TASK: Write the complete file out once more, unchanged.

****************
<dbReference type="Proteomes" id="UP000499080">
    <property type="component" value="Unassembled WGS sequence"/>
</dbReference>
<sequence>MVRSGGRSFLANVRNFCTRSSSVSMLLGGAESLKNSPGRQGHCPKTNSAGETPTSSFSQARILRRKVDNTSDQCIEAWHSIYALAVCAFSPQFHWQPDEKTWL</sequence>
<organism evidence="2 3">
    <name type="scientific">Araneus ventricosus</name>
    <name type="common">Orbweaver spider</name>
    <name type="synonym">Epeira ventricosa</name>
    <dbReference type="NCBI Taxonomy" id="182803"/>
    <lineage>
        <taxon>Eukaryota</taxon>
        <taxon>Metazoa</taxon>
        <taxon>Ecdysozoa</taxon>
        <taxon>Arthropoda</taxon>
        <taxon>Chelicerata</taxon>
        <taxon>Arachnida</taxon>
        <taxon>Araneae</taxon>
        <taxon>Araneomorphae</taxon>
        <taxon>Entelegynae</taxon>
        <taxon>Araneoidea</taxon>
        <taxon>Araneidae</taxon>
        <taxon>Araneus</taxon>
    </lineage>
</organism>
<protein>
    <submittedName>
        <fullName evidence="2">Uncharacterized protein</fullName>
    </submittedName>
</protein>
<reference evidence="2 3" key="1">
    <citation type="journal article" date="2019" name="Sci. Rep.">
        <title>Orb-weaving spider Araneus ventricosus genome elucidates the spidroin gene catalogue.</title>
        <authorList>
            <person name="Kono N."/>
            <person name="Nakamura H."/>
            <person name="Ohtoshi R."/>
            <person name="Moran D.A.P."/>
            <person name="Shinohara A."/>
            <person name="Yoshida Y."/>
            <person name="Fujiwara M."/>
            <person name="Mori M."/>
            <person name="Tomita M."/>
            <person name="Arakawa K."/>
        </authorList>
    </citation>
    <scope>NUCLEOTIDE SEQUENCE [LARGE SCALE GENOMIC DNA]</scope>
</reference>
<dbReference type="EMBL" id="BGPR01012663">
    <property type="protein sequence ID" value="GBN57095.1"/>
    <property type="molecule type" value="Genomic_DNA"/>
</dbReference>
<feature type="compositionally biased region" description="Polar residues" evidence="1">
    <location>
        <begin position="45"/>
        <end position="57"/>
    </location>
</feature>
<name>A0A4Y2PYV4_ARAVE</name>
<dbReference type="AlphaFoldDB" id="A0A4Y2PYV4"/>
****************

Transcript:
<dbReference type="Proteomes" id="UP000499080">
    <property type="component" value="Unassembled WGS sequence"/>
</dbReference>
<sequence>MVRSGGRSFLANVRNFCTRSSSVSMLLGGAESLKNSPGRQGHCPKTNSAGETPTSSFSQARILRRKVDNTSDQCIEAWHSIYALAVCAFSPQFHWQPDEKTWL</sequence>
<organism evidence="2 3">
    <name type="scientific">Araneus ventricosus</name>
    <name type="common">Orbweaver spider</name>
    <name type="synonym">Epeira ventricosa</name>
    <dbReference type="NCBI Taxonomy" id="182803"/>
    <lineage>
        <taxon>Eukaryota</taxon>
        <taxon>Metazoa</taxon>
        <taxon>Ecdysozoa</taxon>
        <taxon>Arthropoda</taxon>
        <taxon>Chelicerata</taxon>
        <taxon>Arachnida</taxon>
        <taxon>Araneae</taxon>
        <taxon>Araneomorphae</taxon>
        <taxon>Entelegynae</taxon>
        <taxon>Araneoidea</taxon>
        <taxon>Araneidae</taxon>
        <taxon>Araneus</taxon>
    </lineage>
</organism>
<protein>
    <submittedName>
        <fullName evidence="2">Uncharacterized protein</fullName>
    </submittedName>
</protein>
<reference evidence="2 3" key="1">
    <citation type="journal article" date="2019" name="Sci. Rep.">
        <title>Orb-weaving spider Araneus ventricosus genome elucidates the spidroin gene catalogue.</title>
        <authorList>
            <person name="Kono N."/>
            <person name="Nakamura H."/>
            <person name="Ohtoshi R."/>
            <person name="Moran D.A.P."/>
            <person name="Shinohara A."/>
            <person name="Yoshida Y."/>
            <person name="Fujiwara M."/>
            <person name="Mori M."/>
            <person name="Tomita M."/>
            <person name="Arakawa K."/>
        </authorList>
    </citation>
    <scope>NUCLEOTIDE SEQUENCE [LARGE SCALE GENOMIC DNA]</scope>
</reference>
<dbReference type="EMBL" id="BGPR01012663">
    <property type="protein sequence ID" value="GBN57095.1"/>
    <property type="molecule type" value="Genomic_DNA"/>
</dbReference>
<feature type="compositionally biased region" description="Polar residues" evidence="1">
    <location>
        <begin position="45"/>
        <end position="57"/>
    </location>
</feature>
<name>A0A4Y2PYV4_ARAVE</name>
<dbReference type="AlphaFoldDB" id="A0A4Y2PYV4"/>